This week is the anniversary of the Final Relief of Lucknow in 1857, the relief followed a period of rebellion in which Indian soldiers and civilians challenged British rule in northern India.
In 1857, large groups of sepoys rebelled against the British troops in India fuelled by a growing discontent with British Rule. Supported by Indian civilians and nobles across northern India, the sepoys set about besieging and reclaiming various cities from the British.
With widespread mutinies underway, Commander Lawrence ordered all women and children of Lucknow to take cover in the Residency, there was around 3,000 British supporters held under siege at the Residency for 148 days in the city’s fortress.
The buildings surrounding the Residency were occupied by rebel snipers and artillery, keeping the troops and civilian’s ‘hostage’ until back up forces made attempts to relieve them.
The Residency was a group of central administrative buildings that were originally built between 1775 and 1800 to house the British representative in the court of the Indian rulers (the Nawabs).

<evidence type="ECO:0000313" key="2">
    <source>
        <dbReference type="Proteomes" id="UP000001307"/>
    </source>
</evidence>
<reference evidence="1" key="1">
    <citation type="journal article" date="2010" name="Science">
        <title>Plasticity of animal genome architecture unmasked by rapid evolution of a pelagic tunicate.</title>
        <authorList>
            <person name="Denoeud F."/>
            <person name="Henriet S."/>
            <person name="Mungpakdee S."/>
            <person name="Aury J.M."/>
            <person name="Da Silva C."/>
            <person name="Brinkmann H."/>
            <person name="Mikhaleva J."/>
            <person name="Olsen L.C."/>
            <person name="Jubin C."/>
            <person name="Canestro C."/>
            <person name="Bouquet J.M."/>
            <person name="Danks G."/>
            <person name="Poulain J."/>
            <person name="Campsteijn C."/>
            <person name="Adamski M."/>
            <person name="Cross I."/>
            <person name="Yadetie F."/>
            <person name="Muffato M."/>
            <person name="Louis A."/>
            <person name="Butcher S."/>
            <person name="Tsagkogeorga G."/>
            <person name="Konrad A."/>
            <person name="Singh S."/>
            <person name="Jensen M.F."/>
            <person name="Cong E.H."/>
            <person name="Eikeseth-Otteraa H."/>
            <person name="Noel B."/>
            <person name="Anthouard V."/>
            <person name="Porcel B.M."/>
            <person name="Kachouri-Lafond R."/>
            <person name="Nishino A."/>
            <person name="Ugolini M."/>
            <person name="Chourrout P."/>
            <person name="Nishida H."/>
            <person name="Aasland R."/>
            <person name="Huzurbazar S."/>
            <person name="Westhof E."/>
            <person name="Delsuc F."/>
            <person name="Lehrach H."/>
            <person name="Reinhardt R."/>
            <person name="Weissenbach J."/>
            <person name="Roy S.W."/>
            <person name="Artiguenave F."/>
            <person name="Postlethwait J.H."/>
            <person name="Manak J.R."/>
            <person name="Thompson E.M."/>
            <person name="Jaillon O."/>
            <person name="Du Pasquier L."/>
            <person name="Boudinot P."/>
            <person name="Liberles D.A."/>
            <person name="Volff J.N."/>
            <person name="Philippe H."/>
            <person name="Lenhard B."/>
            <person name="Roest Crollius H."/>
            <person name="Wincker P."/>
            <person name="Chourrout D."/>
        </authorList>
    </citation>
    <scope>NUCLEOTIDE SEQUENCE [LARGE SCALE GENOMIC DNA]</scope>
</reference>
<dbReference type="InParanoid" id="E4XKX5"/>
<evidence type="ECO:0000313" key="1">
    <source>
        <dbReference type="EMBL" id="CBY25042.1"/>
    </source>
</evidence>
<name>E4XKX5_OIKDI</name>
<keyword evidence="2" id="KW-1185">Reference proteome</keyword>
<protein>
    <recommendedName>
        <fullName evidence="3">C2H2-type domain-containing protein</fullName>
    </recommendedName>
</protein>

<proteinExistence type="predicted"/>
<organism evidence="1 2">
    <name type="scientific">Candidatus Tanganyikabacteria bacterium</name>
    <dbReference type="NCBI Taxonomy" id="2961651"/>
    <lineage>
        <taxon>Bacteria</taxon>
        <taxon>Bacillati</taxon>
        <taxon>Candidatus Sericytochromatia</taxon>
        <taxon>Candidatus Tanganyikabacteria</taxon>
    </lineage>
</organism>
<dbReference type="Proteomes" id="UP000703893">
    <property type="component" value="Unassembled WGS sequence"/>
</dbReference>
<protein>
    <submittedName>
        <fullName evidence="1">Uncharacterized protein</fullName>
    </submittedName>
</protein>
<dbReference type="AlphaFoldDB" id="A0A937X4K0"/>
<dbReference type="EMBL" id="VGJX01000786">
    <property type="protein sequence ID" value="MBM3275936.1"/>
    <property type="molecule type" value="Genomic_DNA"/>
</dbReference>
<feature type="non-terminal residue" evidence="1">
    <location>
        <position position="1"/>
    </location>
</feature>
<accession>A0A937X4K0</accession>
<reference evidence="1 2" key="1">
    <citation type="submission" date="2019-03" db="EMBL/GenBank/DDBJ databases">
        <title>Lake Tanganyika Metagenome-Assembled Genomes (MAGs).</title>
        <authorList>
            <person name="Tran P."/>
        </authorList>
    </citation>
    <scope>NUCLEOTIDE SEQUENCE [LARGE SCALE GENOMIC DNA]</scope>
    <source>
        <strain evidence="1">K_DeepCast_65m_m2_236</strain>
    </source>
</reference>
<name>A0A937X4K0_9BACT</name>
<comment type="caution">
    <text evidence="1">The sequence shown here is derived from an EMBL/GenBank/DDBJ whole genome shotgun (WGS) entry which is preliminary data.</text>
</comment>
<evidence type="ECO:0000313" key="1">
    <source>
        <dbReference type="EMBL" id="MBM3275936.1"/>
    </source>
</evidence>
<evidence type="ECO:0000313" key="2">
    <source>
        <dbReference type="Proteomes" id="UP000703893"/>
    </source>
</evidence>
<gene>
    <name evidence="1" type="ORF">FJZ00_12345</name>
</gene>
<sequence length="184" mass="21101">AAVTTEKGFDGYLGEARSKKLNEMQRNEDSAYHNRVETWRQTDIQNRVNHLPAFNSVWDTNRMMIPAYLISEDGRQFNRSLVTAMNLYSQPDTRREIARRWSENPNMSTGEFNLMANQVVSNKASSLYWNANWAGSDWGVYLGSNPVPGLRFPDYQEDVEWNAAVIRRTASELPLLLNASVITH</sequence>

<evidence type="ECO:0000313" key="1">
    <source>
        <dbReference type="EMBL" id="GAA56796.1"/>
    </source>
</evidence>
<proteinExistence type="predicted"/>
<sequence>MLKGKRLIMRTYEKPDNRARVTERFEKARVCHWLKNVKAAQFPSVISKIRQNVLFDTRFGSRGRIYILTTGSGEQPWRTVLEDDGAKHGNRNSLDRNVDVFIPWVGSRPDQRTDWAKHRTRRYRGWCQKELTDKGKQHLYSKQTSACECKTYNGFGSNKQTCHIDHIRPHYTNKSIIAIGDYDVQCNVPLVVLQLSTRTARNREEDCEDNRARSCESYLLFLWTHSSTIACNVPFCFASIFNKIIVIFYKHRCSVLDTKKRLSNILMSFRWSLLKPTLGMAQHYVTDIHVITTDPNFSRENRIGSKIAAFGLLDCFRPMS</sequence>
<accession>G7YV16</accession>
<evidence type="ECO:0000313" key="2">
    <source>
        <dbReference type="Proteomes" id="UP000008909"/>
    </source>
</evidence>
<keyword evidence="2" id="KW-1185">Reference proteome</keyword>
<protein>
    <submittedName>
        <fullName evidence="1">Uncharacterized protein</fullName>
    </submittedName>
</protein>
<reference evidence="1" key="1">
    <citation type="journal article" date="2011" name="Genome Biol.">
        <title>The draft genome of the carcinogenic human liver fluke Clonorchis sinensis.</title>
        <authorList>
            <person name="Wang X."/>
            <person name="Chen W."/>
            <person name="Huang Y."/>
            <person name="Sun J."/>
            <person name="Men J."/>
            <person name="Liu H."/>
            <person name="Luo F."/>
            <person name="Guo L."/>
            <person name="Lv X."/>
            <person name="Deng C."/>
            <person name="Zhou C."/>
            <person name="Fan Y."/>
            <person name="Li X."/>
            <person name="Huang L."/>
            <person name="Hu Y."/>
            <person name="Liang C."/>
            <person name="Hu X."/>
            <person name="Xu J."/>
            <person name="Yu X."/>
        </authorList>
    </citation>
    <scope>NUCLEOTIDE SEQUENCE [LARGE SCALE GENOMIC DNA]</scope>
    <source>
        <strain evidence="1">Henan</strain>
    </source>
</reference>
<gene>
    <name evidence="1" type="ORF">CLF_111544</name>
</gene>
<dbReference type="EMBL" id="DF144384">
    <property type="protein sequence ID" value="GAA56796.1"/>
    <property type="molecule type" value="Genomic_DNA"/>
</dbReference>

This brick was part of the British defences during the siege of Lucknow. It was taken from the Residency buildings in 1995 by two officers who turned it into a commemorative plaque.
The first relief attempt to free them occurred on September 25 when a force under the command of Major General Sir Henry Havelock fought its way across rebel-held territory to Lucknow. However, by the time he reached the Residency, Havelock had lost so many troops that he considered it too risky to attempt to evacuate the civilians. The relief force joined the garrison, improved the defences, and waited for a second relief.
On November 16th, 1857, Sir Colin Campbell and a larger force of 4,500 men advanced on Lucknow. They flanked the rebels from the east and were supported by attacks from those trapped within Lucknow, reaching the Residency on November 19 and began evacuations.
On 19 November the men, women, and children moved out of the Residency. They were shielded by canvas screens and accompanied by British and Indian troops. Meanwhile, Adjutant General Havelock distracted the rebels with an artillery bombardment, trying to convince them that an attack was imminent.
61 days after the first relief, the Residency was fully evacuated. The siege of Lucknow had ended.
The area of the museum dedicated to the conflict in 1857 has recently been redisplayed and holds a fascinating collection of objects relating to the period in India during 1857.